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NHI Believes: Every Body has a Story
Step 9/10: EVERYBODY HAS A STORY
By: Dr. Jeff Rockwell
“The body is sacred.”
Let’s try a little experiment. I was tempted to call it a “thought experiment,” except I want to focus on something deeper than thought: namely, the often-unexplored world of our bodies’ stories.
Read the quote by Walt Whitman again. Let it land in your body. Where do you feel it? What does it feel like; truth or fiction?
While it is true that everybody has a story, so does every body. Whether you feel your body to be sacred or not has a lot to do with the stories you’ve told yourself over the years. “I am sacred. I am scared. I am whole. I am a victim. I am perfect as I am (and I could use a little improvement). I am too fat/thin/young/old.”
Over time, what we tell ourselves, in addition to what has happened to us, becomes the “issues in the tissues” that massage therapy works so well to help resolve.
A recent article in the Atlantic explores a study as to where people “feel” emotions. Interestingly, almost always there was a strong correlation between an emotion and a location within the body.
Years ago, I heard a little formula for healing: “Attention plus Intention Equals Healing.” Of course, the attention and the intention meant loving attention and intention. Most of us have received very mixed attention and intention around our bodies. We all have been saturated with societal, religious and family expectations, abuse and disregard for the sacredness of our bodies. Thus, removing interferences to loving our bodies is the antidote.
What you say to your body and how you say it through your words, self-talk, actions and behaviors can be a source of nourishment that results in more wholeness. In my opinion, more wholeness equals more love which, in turn, equals more aliveness. The changes in this direction that massage therapy can facilitate are described in numerous studies by the University of Miami’s Touch Research Institute (for more information, go to https://www6.miami.edu/touch-research).
We were all brought up in one relational field or another. Our particular family system is one of those fields, as is the media and the culture we live in. Often—sadly—these relational fields are toxic, contaminated by fear, neglect, or abuse. When a new client comes for their first massage, it may very well be their first experience of a completely safe and non-toxic field. Their physiology shifts from “fight or flight” to “heal and feel.” They come to court relaxation in their life and to trust the wisdom of their cells. The issues in the tissues become less of a threat. Tension becomes gradually replaced by bodily joy; granted, this experience is not an all-at-once” event, but a process.
Below are questions to consider. Which ones resonate with you? As you consider each question, focus on where in your body you experience a physical reaction or emotion:
1. Do you sometimes wonder why you cannot find true meaning or a place for yourself in this world? What is your body telling you? What part of your body responds to the question? How?
2. Are you easily depressed or agitated by specific people, events, memories or comments? Where and what is your body experiencing as you ask yourself this question?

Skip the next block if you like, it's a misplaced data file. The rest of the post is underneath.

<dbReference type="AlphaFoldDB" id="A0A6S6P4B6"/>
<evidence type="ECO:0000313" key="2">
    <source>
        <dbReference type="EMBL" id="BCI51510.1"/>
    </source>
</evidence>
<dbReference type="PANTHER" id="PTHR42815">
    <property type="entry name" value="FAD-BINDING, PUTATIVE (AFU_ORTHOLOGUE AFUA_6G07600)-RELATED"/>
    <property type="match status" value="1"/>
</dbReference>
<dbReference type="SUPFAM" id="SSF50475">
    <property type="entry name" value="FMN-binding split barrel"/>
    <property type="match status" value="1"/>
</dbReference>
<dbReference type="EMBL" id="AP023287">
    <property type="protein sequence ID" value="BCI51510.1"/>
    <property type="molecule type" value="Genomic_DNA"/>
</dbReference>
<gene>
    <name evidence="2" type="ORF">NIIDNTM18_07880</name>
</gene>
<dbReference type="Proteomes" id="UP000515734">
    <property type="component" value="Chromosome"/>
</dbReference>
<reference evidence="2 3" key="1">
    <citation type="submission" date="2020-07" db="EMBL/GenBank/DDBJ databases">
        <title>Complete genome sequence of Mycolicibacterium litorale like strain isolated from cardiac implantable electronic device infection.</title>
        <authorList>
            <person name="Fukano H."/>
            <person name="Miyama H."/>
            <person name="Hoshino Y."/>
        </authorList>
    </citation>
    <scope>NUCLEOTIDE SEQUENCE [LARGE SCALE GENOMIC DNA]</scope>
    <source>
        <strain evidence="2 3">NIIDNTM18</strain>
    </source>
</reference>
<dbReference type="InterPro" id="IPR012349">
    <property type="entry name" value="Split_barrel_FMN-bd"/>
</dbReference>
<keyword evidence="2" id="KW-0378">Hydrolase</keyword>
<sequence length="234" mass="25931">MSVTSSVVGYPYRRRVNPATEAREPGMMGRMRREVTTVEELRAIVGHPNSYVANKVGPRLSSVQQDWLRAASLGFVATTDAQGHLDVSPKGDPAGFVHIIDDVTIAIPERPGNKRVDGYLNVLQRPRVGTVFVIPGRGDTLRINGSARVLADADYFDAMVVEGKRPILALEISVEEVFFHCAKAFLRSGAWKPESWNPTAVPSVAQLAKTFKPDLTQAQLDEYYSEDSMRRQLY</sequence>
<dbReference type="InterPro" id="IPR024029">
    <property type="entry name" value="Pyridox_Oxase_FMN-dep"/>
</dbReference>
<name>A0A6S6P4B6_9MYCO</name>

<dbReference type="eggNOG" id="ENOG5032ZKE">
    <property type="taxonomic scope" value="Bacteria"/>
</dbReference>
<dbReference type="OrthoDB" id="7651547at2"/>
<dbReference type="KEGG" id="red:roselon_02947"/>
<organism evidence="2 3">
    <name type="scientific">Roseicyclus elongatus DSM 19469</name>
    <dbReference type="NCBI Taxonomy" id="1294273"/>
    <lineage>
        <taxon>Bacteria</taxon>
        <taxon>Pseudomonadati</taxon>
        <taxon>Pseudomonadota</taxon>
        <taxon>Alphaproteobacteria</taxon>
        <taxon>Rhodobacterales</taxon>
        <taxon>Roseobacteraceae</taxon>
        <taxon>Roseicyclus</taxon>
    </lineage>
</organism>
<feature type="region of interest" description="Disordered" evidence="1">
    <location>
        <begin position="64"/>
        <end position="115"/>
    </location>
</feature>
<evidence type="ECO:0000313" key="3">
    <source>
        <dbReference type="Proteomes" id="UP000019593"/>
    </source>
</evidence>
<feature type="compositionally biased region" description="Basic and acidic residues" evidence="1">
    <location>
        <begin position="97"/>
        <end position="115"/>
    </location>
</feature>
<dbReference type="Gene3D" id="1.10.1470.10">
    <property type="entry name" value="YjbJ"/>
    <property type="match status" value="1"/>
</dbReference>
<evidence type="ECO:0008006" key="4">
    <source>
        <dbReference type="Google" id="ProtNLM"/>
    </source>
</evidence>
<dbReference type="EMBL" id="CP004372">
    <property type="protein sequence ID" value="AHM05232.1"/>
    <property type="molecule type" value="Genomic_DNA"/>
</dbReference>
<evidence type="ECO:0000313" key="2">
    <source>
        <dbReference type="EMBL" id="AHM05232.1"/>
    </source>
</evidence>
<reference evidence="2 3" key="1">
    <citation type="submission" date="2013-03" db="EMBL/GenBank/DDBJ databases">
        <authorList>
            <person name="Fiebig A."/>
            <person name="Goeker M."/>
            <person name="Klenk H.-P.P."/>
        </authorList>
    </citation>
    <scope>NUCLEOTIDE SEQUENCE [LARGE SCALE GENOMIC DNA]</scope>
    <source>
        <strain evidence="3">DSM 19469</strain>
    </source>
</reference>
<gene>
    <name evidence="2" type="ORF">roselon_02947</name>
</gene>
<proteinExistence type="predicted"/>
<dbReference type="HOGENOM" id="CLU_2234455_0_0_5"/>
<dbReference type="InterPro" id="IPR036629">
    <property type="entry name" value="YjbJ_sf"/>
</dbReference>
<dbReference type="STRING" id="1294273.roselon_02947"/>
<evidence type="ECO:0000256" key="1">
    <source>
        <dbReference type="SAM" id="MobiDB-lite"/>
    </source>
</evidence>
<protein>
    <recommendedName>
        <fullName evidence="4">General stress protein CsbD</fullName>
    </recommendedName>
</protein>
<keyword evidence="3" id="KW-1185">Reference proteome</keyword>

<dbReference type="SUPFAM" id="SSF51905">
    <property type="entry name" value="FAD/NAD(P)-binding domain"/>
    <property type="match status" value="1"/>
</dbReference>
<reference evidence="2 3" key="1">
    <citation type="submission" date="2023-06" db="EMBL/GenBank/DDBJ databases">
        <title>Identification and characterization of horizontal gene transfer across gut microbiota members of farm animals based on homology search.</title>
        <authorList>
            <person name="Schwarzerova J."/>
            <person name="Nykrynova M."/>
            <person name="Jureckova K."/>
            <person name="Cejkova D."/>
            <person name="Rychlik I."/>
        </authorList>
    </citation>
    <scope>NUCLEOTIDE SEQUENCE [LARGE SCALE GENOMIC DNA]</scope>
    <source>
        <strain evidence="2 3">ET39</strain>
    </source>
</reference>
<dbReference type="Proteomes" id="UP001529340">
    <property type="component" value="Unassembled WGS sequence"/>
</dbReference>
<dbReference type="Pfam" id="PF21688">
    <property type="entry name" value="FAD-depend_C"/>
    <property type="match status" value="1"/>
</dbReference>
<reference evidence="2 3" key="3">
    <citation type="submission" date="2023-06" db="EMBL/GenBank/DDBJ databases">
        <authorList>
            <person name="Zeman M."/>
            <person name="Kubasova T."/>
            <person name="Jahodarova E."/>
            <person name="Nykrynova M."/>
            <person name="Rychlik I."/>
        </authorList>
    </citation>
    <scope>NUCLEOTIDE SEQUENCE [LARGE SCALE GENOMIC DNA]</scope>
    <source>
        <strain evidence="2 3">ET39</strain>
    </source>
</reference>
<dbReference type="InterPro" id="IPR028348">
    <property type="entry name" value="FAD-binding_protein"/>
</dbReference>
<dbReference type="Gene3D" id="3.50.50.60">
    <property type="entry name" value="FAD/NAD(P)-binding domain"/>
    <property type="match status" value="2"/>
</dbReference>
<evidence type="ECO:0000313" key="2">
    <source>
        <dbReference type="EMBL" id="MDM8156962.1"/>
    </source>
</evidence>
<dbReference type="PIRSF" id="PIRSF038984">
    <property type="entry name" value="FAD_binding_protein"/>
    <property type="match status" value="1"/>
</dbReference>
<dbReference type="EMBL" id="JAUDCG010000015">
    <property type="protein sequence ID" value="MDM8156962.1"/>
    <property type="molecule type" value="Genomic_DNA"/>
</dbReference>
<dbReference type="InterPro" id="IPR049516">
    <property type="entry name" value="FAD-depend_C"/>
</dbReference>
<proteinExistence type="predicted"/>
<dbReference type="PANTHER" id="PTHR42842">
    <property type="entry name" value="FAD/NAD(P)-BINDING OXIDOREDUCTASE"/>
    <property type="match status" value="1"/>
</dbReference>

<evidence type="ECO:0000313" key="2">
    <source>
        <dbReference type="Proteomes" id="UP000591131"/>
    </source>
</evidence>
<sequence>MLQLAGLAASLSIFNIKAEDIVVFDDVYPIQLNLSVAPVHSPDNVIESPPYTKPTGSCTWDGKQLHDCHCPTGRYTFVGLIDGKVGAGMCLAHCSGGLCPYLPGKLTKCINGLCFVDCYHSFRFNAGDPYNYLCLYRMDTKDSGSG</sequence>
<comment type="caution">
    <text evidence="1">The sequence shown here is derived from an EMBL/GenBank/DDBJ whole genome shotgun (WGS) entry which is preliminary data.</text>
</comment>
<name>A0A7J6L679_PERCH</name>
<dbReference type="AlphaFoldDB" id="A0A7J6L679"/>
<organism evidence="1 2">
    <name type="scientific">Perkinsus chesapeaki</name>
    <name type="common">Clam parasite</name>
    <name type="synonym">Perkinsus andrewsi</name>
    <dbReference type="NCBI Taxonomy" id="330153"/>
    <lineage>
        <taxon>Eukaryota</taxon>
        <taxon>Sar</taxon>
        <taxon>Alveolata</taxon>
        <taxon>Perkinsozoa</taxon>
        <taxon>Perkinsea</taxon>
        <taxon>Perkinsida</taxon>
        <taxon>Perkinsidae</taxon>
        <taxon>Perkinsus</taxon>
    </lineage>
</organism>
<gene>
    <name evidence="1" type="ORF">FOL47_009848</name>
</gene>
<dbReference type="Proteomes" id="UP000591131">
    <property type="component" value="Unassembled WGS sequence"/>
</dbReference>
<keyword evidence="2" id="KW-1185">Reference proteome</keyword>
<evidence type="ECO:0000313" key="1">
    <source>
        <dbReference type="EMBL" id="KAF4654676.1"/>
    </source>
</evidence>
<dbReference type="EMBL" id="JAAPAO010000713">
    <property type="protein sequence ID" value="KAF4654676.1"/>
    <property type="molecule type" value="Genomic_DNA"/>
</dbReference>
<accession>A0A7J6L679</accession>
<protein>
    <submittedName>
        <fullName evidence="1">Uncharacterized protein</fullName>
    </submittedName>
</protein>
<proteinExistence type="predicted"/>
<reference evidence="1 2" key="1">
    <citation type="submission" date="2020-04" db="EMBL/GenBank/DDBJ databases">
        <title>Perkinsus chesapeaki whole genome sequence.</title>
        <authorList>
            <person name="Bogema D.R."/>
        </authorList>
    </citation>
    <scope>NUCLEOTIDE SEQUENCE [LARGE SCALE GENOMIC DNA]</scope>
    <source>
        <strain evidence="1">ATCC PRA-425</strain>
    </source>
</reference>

3. Do your neck and shoulders ache all the time? Are those muscles responding to this question? How? Do you tend to put things in your life on the “back burner?” Do you realize that your body is that back burner?
4. Do you have severe back problems or the everyday “ordinary” headache? What or who are you thinking of when this pain occurs? What is going on in your life? Do you know that the leading causes of low back pain include job dissatisfaction, financial stress, and relationship troubles?
5. Are you worried about why you can never seem to lose weight? What is your body telling you? What part of your body responds to the question? How?
6. How does your body respond when you pay your bills? Where and what is your body experiencing as you ask yourself this question? What might be your body be trying to say to you?
7. Do you feel safe in your world and within yourself? This is a very important question. Many of us don’t realize that we live fear-based lives in which we are afraid to express ourselves.
Deepak Chopra has written, “Now we know that the mind and the body are like parallel universes. Anything that happens in the mental universe must leave tracks in the physical one.”
The accumulation of negative emotional energy is often referred to as emotional baggage, a contraction of muscles and the life force that becomes our body language and posture. This holding onto unresolved or repressed emotions such as anger, resentment, unresolved grief, feelings of not being good enough, guilt, and shame can cause pain. Persistent pain is the brain’s way of getting out attention. It is an invitation to change. When we allow the safe and healthy release of these emotions, the energy that was trapped there also releases and we feel more vibrant and alive. It’s been said that “emotion is energy in motion.” To restore healthy balance we need to be able to process those emotions. We need to move, and otherwise nurture, our bodies.
There are many useful strategies for liberating and learning from our “body stories.” Some people may benefit from somatic (or body-centered) psychology. Running, hiking and, even, walking can be very helpful. But the place to start, in this writer’s mind, is with a wellness lifestyle that includes regular and consistent massage therapy. While our biography often influences our biology, receiving (and giving) massage can turn our life story into one we can really love!
Want to begin taking care of yourself and your story? Book a massage at any of our campuses! Visit here!